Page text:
The island was covered with many kinds of birds. It also had a large number of sea lions and lava lizards. You needed to watch where you stepped or you might step on one of the land iguanas munching on its lunch.
After North Seymour I could hardly wait for whatever wonders might lie in store for us the next day.
After our long flight to Quito I was excited when we were instructed to prepare for landing. I was watching the small screen in front of me that displayed our route from Atlanta to Ecuador including information like flight speed and altitude. I had just noted that our altitude was 10,000 feet when suddenly the wheels hit the tarmac. We had landed at the capital city of Ecuador which is high in the Andes mountains. The altitude left us a bit breathless and tired for the two days we there – or maybe we were just breathless at the fact that we were actually in Ecuador. Quito is divided into two sections, New Town and Old Town. New Town is a big modern city with tall buildings and traffic. Old Town was built by the Spanish in the sixteenth century. It is full of beautiful old churches, narrow, crowded streets, tourists and little boys everywhere trying to shine our shoes for only one dollar. Little girls were trying to sell us chewing gum and the women were selling beautiful scarves made from alpaca. I really could not understand what they said since I do not speak Spanish and they spoke no English, but their meaning was clear. If I ever move to another country I will learn the language. It is very frustrating not to understand what is being said.
On a high hill overlooking the city is a enormous statue of the Virgin protecting the city. She is fairly new, built is 1978, and quite spectacular to see. You can see her in this picture taken from one of the many plazas in Old Town. The yellow building is one of the many monasteries in town.
In this picture you can see the crowded, streets of Old Town. It is hard to capture the feel of the peddlers and beggars that lined every street.
We were at the presidential palace at the changing of the guard. It was a nice ceremony, but only two guards were involved so it was a very short ceremony. The guards appeared very young, just boys.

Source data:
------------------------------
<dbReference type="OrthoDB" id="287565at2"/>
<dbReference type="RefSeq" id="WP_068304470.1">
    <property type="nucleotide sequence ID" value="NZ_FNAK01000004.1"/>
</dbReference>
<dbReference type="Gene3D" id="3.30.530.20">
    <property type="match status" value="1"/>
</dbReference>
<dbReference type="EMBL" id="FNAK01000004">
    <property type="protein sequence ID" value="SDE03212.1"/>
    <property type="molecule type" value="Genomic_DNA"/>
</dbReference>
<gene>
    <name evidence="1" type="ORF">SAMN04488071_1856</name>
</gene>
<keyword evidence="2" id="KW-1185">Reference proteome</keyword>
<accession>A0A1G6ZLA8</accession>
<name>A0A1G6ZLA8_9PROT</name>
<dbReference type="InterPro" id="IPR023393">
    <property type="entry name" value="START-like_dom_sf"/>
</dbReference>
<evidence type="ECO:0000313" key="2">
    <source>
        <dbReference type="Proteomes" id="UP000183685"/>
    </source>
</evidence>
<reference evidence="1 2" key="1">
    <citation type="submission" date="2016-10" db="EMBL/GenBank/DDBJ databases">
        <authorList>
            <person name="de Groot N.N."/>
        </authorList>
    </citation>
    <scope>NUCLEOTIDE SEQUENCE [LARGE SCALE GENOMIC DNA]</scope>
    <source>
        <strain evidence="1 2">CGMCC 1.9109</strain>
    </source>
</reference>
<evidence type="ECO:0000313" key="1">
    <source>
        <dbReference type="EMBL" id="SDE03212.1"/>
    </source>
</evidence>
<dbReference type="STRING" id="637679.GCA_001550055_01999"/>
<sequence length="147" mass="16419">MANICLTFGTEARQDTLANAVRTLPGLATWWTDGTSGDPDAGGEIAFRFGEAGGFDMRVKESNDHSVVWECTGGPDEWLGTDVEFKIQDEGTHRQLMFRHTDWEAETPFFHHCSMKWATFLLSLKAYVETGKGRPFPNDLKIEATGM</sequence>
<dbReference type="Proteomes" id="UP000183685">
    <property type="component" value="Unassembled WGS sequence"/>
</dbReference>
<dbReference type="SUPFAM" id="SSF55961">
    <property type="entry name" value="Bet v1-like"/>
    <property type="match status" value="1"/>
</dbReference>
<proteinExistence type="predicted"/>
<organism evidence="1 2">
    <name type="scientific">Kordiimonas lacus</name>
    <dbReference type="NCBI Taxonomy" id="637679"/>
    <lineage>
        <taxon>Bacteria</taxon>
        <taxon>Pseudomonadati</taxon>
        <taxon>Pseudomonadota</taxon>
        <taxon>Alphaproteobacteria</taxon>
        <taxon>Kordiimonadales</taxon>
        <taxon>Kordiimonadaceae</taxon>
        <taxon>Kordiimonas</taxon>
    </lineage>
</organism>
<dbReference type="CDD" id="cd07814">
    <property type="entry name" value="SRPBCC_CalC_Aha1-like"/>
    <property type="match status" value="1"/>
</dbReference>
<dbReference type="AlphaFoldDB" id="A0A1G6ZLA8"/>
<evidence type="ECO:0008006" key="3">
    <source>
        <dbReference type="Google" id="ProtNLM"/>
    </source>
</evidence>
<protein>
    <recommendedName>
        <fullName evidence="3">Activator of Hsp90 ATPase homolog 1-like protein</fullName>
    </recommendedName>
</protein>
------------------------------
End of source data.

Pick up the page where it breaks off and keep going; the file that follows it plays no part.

Looking out our hotel window we could see past some of buildings of New Town to the Basilica. The building is lit up at night and was a beautiful sight.
Tomorrow I will start a series of posts abut the Galapagos and the fantastic things we saw there.
Jean's condition remains unchanged. She is still in a coma. She is breathing mostly on her own but is only responsive to painful stimuli. The doctors are not very encouraging. The fear is that she may not wake up and just remain comatose. Bill just cries. It is hard.
We are home. The trip was wonderful beyond our wildest expectations! We have many pictures and stories to share, but right now we are just too tired after the forty hours of travel since we left the boat yesterday morning. We will sort it all out and I promise to share soon.
The day after we left my sister-in-law fell and hit her head. We were out of contact and just found out when we got home. She has a bleed in the brain that they can't seem to control. She is non-responsive and on a ventilator now while my sweet brother tries to be hopeful . Pray for Jean and my brother Bill.
Tomorrow is the big day. We have waited and waited with growing excitement thinking July 8 would never come, but as always the much waited day has almost come. We leave bright and early tomorrow for our once in a lifetime trip to the Galapagos Islands. Tomorrow night we will be in Quito ,Ecuador. After two days there we will fly to the Galapagos Islands. We will spend the next week on a forty passenger tour boat seeing sights we have never seen before. The islands are populated with many varieties of unusual birds and wildlife. This is the place that inspired Charles Darwin to write his theory of evolution. My beloved the bird watcher will increase his life time bird list by many birds that exist only in these islands. I believe he is more excited than he ever has been about a trip. One of the most common birds there is called the Blue Footed Booby. It is a comical duck-like bird that often dances. When I start talking about dancing boobies, I am referring to the birds like the one in the picture. We will be away from phones and computers. You will have to wait until we return to hear all about our adventures in this far away place.